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Witnessing canonization of two popes

By KATIE LEFEBVRE, Globe staff reporter
(Email Katie)

When St. John XXIII and St. John Paul II were canonized on April 27, a diocesan priest was front and center and two couples from the diocese were in a nearby square viewing on a jumbo screen.

Father Shane Deman, a diocesan priest who is pursuing doctoral studies in theology at the Gregorian University in Rome, was one of 600 priests who were asked to help distribute Communion to the faithful in St. Peter's Square and down the Via della Conciliazione.  

“It was a privilege to distribute Holy Communion,” said the priest. “There was clearly a spiritual hunger among the people as many had camped out all night and truly wanted to receive the Eucharist on such a historic day.”
Father Deman said what was most memorable for him was the chance to see so many young people.

“There were youth groups and young adults from around the world and seeing their energy and enthusiasm reminded me of a World Youth Day atmosphere,” he said. “As St. John Paul II was the one to begin the World Youth Days, it was a fitting remembrance of him.”

The priest was able to meet St. John Paul II in November of 2005 as a seminarian. Msgr. Roger Augustine was representing the diocese in the ad limina visit to meet the Holy Father and Father Will Vit, another seminarian at the time, and Father Deman were invited to go along.

“It is certainly remarkable to have met someone who has been declared a saint,” said Father Deman.

“However, I would also call to mind the holy men and women whom I have met in our own diocese who may have never been officially canonized, but nevertheless lived lives worthy of God.”
Witnessed nearby

Daryl and Kathy Kohlhaas and Larry and Sandy Schneider, parishioners at St. Cecelia’s in Algona, were in Rome for the canonizations.

The couples stayed at a convent about a mile from the Vatican, about a half hour walk.

“Part of our group planned to camp on the street leading to St. Peter’s Square,” said Daryl. “At about 8 p.m. the night before the canonization, the first of several barriers was removed and the crowd surged up to the next barrier. The crush of people intimidated many of the campers, and they returned to the convent.”

Kohlhaases and the Schneiders along with the rest of their group had originally planned to rise at 3 a.m. to try to get to the square.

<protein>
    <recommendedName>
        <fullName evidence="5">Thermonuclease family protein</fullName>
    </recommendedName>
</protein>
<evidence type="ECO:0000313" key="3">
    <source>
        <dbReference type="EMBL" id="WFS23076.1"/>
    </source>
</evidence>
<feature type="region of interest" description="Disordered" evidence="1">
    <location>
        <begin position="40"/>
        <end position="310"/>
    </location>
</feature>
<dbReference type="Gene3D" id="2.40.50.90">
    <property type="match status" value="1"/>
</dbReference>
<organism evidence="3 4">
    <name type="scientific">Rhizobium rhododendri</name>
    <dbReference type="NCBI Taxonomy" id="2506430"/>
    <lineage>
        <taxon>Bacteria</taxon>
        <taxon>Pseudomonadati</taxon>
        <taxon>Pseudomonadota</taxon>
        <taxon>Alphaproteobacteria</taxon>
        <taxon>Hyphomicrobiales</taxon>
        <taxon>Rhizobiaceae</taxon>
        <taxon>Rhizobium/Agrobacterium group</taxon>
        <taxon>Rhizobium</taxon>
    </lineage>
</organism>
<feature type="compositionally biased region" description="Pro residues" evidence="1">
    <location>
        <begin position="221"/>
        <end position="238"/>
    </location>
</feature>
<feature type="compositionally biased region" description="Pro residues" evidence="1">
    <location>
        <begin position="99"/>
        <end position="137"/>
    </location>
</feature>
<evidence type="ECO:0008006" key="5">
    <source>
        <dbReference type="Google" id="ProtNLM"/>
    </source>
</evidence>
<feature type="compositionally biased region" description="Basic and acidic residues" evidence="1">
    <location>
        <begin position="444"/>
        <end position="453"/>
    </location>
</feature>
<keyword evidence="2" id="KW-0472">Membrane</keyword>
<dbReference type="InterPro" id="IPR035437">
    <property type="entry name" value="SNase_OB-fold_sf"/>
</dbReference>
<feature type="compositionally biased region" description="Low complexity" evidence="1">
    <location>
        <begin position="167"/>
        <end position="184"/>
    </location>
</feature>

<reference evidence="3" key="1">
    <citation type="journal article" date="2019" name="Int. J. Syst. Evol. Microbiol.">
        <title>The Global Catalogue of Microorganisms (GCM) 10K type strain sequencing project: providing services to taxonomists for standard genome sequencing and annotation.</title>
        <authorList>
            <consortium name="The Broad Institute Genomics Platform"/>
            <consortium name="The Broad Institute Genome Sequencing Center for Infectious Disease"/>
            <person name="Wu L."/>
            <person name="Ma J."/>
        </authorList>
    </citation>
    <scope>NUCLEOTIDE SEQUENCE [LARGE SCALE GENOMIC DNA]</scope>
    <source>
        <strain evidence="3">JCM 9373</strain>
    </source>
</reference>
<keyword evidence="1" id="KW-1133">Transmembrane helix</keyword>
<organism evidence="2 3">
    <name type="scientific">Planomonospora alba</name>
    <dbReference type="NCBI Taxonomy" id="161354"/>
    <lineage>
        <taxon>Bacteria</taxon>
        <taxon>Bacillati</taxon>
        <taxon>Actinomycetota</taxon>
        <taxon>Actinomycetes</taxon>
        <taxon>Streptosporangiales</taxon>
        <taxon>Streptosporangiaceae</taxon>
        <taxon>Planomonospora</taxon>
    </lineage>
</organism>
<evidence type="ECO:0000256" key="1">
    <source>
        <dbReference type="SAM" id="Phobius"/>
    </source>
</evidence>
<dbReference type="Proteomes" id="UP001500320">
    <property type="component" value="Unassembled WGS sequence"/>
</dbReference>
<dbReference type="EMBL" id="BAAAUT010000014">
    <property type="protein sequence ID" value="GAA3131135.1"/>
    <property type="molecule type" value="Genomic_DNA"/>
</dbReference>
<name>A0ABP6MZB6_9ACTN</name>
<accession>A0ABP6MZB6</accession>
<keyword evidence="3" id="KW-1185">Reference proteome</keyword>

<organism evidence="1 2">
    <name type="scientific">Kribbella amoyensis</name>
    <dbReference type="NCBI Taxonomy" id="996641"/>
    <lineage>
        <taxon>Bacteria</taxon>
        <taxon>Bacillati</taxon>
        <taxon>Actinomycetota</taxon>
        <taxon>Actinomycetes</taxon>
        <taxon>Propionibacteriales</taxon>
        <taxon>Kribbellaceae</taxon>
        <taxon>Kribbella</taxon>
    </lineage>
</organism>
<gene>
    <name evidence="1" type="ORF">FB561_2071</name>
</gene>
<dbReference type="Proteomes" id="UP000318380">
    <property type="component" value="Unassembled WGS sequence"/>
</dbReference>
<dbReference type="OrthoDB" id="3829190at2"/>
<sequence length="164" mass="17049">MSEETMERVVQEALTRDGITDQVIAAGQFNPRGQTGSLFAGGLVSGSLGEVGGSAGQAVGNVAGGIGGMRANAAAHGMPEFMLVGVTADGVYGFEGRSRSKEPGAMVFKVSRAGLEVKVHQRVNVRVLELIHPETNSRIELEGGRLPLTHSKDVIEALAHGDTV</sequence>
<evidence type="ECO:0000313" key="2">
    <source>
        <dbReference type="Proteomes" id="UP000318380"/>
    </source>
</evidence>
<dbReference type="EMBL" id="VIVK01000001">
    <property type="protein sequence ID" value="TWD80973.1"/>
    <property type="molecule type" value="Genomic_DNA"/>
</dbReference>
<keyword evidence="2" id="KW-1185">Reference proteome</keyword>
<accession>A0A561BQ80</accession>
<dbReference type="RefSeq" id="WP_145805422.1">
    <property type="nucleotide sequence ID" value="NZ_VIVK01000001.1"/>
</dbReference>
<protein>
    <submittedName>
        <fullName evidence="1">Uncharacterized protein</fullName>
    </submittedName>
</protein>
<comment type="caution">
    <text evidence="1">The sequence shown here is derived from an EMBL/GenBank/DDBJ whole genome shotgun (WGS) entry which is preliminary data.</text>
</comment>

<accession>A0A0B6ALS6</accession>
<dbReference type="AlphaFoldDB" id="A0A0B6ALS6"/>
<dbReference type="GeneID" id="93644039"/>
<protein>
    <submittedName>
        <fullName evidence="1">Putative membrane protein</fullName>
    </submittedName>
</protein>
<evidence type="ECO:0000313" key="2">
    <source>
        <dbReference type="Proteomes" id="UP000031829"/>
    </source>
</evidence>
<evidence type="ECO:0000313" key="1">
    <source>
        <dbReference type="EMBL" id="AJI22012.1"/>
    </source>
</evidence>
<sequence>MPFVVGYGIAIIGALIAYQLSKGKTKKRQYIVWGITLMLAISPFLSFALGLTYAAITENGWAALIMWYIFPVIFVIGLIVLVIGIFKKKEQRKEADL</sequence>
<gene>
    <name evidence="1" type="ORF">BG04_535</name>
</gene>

“Recognizing that it would be nearly impossible to get close with four million others having similar plans, we decided to view the canonization on a jumbo video screen in the square on which the convent bordered, next to the French embassy,” said Daryl.

The two couples found places in the rooftop garden of the convent, while about 3,000 people gathered in the square below. The chaplain accompanying their pilgrimage group had an invitation to be part of the ceremony at St. Peter’s, but he remained with them and concelebrated from the rooftop.

Kathy mentioned this allowed “us to receive the Eucharist while also experiencing the entire canonization Mass with the people in St. Peter’s Square and the people in the Piazza Farnese below us.”

Although they weren’t in St Peter's Square for the canonization, Sandy commented, “We did get to experience the crowd and the excitement. The crowds were overwhelming but it proves how unified the Catholic Church is with all the different countries that were represented.” 

“The experience of being with so many enthusiastic, joyful but reverent pilgrims was truly inspiring,” said Kathy. Young people in the crowd began singing as they waited for the ceremony to begin, and chanted greetings to the pope and to the two new saints.”

“We worried about the overcast skies and the predictions of rain, but just after the canonization announcements, as the relics were presented, the sun broke through the clouds momentarily as if God was approving our recognition of the two new saints,” said Daryl.

While in Rome the couples were able to pray before the tombs of the new Sts. John XXIII and John Paul II. Larry commented “being able to view the incorrupt body of Saint John XXIII was unbelievable.”

Remainder of the trip

The couples were also able to be close to Pope Francis at the Wednesday general audience on April 30. When the pope rode by in the popemobile, he was within 20 feet of where they were seated.

“We appreciated his personality, cheerfully greeting all of us, kissing a couple of small children, playfully exchanging caps with one young person before retrieving his white skullcap,” said Kathy. “We were very touched when it was announced that the pope’s blessing of us and our religious articles also extended to our families at home, especially those who were ill.”

Daryl pointed out “while the canonization, visits to the basilicas and the many relics collected in Rome from early Christianity were the main focus of our pilgrimage, we also found time to enjoy Italy’s modern culture, especially the gelatos.”

“Another exciting day was when Father Nick Becker (originally from Wesley) met us for lunch,” said Sandy. “He graduated with one of our daughters and we know him well.  He is attending college in Rome.”

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